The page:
Session 10.7 Climate change impacts on selected crops in Marchfeld, Eastern Austria

Friday, 2 May 2008: 10:45 AM
Floral Ballroom Jasmine (Wyndham Orlando Resort)
Sabina Thaler, University of Natural Resources and Applied Life Sciences, Vienna, Austria; and J. Eitzinger, M. Dubrovsky, and M. Trnka

Presentation PDF (1.3 MB)

The main aim of this study was to determine the vulnerability of current agricultural management systems in the Marchfeld region (Austria) to climate change.

The Marchfeld region, one of the major field crop production areas of Austria, is located in the north-eastern (NE) part of the country and is a flat area with minor variations in elevation, ranging from 143 to 178 m. The region is influenced by a semi-arid climate: winters are usually cold with frequently strong frosts and few snowfalls, and summers are hot and intermittently dry. The soils in this region are light (mostly Parachernosems) or medium (mainly Fluvisols and Chernosems) agricultural soils, with low and moderate water-storage capacity. Soils were classified into 5 groups according to the amount of total available water capacity within a depth of 1 m.

The DSSAT CERES model, designed to simulate the effects of cultivar, crop management, weather, soil water and nitrogen on crop growth, phenology and yield, was applied for the study to the main crops in the investigation area: winter wheat, spring barley and maize. Regional climate scenarios for NE Austria were used to perform the simulations. The scenarios were carried out with the CSIRO, HadCM and ECHAM global circulation models, based on SRES-A2 emission scenarios. Synthetic daily weather series of 100 consecutive years (input to crop growth models) were produced with stochastic weather generator (Met&Roll) for present conditions (reference period 1961-1990) and 2050's. A CO2 concentration in the atmosphere of 360 ppm was assumed for present conditions, 535 ppm for 2050.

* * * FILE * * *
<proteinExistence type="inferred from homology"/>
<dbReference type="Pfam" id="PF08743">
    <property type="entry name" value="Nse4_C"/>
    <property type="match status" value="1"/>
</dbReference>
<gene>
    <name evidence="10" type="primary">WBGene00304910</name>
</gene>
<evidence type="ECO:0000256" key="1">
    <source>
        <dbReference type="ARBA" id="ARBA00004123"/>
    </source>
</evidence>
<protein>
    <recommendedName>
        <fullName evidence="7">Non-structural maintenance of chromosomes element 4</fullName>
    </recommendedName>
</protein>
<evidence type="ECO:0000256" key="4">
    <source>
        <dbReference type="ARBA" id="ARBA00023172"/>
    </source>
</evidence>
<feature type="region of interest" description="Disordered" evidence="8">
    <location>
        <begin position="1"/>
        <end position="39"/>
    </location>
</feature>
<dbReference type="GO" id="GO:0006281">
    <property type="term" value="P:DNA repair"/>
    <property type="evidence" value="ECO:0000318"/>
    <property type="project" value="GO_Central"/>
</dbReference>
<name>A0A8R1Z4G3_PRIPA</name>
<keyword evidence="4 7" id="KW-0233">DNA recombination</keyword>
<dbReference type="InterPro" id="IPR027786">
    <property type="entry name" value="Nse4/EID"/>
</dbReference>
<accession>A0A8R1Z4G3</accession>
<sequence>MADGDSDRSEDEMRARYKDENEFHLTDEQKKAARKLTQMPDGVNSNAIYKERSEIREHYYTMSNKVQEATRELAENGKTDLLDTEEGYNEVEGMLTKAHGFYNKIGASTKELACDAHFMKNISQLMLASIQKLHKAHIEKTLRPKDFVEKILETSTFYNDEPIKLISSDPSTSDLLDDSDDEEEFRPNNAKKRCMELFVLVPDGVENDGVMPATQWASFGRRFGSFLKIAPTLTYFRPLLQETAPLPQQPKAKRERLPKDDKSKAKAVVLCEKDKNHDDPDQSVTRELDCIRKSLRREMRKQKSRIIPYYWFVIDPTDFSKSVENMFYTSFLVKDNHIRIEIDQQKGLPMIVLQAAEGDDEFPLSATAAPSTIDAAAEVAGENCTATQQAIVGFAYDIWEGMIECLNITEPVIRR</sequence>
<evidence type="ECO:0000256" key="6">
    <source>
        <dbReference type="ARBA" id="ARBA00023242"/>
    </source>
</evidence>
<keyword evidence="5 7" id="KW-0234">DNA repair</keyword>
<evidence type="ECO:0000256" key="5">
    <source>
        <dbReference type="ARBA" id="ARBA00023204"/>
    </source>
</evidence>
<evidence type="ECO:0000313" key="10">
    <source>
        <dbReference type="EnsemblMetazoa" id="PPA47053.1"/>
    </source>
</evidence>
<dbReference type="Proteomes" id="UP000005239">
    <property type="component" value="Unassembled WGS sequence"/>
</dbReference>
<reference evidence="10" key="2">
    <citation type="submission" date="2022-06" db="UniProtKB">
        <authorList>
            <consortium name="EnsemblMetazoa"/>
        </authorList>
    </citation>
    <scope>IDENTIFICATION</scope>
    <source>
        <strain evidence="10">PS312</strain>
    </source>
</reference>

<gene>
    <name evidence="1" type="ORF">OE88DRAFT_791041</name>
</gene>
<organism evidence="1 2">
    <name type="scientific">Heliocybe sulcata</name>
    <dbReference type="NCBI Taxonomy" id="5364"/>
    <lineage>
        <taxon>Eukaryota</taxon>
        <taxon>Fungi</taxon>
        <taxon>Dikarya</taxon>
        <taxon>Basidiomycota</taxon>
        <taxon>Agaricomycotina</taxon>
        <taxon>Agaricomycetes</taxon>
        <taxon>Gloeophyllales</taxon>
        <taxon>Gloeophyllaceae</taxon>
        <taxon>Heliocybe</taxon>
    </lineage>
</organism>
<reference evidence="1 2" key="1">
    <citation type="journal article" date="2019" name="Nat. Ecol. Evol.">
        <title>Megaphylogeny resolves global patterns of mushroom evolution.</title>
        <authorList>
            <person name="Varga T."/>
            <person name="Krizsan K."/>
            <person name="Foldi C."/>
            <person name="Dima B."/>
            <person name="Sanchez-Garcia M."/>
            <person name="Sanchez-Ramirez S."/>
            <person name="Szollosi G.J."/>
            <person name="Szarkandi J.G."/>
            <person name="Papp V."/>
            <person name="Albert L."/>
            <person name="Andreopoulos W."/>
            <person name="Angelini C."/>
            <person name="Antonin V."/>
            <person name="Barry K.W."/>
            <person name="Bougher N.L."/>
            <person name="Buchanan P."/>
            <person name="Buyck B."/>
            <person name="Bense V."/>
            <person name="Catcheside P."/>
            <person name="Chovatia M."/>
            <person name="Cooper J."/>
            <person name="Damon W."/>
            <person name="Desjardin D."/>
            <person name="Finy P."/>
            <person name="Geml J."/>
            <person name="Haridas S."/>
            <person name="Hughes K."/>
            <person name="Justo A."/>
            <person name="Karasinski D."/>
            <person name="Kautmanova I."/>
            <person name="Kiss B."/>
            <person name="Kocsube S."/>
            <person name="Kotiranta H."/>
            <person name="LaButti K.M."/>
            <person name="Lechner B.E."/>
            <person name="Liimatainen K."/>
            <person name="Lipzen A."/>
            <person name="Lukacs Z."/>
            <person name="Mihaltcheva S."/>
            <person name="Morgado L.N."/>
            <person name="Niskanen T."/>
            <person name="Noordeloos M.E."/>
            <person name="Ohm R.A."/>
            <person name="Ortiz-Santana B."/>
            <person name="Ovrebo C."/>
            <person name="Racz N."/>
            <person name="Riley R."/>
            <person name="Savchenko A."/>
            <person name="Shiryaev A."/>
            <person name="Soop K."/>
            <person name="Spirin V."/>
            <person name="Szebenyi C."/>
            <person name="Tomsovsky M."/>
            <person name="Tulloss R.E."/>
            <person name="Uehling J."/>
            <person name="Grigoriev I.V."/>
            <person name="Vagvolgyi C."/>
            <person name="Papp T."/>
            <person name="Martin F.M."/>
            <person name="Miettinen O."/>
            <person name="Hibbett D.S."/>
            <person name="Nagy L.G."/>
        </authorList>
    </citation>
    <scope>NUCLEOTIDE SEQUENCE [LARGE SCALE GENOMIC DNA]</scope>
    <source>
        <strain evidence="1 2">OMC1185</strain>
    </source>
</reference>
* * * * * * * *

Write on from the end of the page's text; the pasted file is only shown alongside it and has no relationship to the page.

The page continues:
Climate change forces a delay of the sowing date of winter wheat of maximal 14 days in October (HadCM 2050 high climate sensitivity). In the case of spring barley and maize climate change allows an earlier sowing date in spring (8 days for HadCM/CSIRO 2050 high climate sensitivity). An increase of winter wheat yield can be expected for soils with medium classified soil water storage capacity – up to 18% until 2050 (high climate sensitivity models). This is mainly a result of the simulated positive effect of enhanced CO2 concentrations in the atmosphere on photosynthesis rate. Soils with low soil water storage capacity instead reveal much lower yield increments or even yield losses. Spring barley and maize showed more sensitivity to climate change. Only on medium soils the yield can stagnate until 2050 (high climate sensitivity models), light soils, however, show yield decrements. Simultaneously, the interannual yield variability increases in all soils, leading to a higher economic risk for farmers.

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